On the inherent predictability of precipitation across the United States
Predictability of climate variables is known to be limited to few days up to few weeks due to the inherent chaotic nature and resulting sensitivity to initial conditions. However, such generalization of limited predictability is cautioned because of the highly nonlinear nature and the known influence of localized causal factors on many climate variables. Additionally, even though an improvement in predictability is expected with coarsening in spatial and temporal resolutions, the extent and rate of this expected improvement is still unexplored. This study investigates the spatial distribution of predictability of daily precipitation across the USA. The emphasis is on determining the rate of increase in predictability with spatio-temporal averaging, by defining three predictability statistics (maximum predictability, predictive error, and predictive instability) based on the nonlinear finite-time Lyapunov exponent. From our analyses, we find that predictability increases monotonically with temporal averaging, while spatial averaging has minimal influence, pointing to the possible spatially invariant nature of precipitation dynamics. Modeling the precipitation dynamics at relatively coarser scales of 1° × 1° and higher temporal scales of 5–10 days could markedly improve the predictability statistics. Significant changes in the predictability characteristics of daily precipitation across large areas of the USA and associated non-stationarity are also identified over the 1948–2006 period. This is consistent with sudden changes in the overall nature of precipitation over time, which include a reduction in non-rainy days, an increase in signal-to-noise ratio, an increase in average precipitation events, and an increase in extremes.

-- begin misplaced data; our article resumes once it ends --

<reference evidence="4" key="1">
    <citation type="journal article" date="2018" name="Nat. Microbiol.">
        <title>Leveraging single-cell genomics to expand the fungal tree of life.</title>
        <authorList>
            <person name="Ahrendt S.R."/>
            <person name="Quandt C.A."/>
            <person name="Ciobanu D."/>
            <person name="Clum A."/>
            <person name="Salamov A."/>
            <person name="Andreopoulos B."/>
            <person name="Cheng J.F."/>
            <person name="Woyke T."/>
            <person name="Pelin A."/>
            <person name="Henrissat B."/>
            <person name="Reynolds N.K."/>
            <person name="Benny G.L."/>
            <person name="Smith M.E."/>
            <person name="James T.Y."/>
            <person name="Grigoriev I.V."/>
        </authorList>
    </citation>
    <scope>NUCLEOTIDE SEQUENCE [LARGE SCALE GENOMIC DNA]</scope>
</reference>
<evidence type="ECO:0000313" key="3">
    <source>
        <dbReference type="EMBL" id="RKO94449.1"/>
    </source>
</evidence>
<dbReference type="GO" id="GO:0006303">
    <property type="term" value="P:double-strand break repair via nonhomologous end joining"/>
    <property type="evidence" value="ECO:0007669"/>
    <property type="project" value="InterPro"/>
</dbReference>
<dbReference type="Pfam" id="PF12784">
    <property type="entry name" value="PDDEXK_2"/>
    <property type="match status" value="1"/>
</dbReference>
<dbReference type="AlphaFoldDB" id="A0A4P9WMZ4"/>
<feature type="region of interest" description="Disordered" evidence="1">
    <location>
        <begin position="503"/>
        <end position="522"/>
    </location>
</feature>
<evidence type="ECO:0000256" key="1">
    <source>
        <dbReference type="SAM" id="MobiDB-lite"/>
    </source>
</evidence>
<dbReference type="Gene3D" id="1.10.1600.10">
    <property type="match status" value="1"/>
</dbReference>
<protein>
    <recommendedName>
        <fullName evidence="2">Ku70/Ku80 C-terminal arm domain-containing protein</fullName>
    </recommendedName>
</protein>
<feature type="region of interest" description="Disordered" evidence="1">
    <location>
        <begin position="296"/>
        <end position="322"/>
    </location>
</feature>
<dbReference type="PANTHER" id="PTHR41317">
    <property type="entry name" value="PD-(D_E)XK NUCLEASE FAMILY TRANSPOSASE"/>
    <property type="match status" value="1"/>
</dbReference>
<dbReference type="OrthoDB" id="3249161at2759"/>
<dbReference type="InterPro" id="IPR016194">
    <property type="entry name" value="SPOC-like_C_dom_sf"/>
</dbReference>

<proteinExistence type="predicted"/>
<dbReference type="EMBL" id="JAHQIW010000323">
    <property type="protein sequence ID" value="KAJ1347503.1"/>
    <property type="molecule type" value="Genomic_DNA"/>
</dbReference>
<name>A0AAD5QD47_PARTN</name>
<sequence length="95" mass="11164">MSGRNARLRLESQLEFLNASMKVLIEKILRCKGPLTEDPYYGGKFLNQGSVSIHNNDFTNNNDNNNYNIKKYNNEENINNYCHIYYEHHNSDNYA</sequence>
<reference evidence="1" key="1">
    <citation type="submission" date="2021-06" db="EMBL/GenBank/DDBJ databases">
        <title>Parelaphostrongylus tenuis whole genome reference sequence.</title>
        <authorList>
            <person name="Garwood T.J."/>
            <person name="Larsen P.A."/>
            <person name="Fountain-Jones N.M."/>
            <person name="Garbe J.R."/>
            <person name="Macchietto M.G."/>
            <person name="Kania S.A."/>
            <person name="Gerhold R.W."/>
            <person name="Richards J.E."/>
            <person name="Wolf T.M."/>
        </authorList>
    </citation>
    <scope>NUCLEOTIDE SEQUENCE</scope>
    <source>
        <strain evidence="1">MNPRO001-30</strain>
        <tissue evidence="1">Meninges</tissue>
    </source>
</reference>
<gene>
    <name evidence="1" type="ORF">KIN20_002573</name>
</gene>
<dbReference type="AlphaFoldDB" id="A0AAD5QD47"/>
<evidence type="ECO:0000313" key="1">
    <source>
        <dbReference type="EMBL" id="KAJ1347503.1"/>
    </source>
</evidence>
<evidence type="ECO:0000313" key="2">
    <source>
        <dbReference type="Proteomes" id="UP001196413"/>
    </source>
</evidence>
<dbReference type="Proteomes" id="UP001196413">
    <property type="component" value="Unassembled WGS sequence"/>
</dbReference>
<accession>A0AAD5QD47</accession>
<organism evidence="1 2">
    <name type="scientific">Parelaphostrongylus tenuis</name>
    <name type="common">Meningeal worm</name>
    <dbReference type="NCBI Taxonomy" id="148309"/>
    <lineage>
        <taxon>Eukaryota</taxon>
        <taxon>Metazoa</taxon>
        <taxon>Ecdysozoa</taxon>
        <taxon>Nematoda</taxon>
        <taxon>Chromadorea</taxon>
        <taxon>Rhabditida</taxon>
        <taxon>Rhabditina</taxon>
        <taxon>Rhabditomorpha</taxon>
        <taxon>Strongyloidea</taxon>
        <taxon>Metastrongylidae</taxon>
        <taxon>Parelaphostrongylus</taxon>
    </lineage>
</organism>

G. Villarini acknowledges financial support from NOAA’s Climate Program Office’s Modeling, Analysis, Predictions, and Projections Program, Grant #NA15OAR4310073, from the Broad Agency Announcement Program and the Engineer Research and Development Center–Cold Regions Research and Engineering Laboratory under Contract W913E5-16-C-0002 and from Grant/Cooperative Agreement Number G11 AP20079 from the United States Geological Survey. The content of this study is solely the responsibility of the authors and does not necessarily represent the official views of NOAA, USACE, or USGS. The computations were performed on Helium and Neon clusters of High Performance Computing (HPC) at the University of Iowa. We thank Dr. Kaustubh Salvi for his help with some of the figures. The comments by three anonymous reviewers and the editors are gratefully acknowledged.
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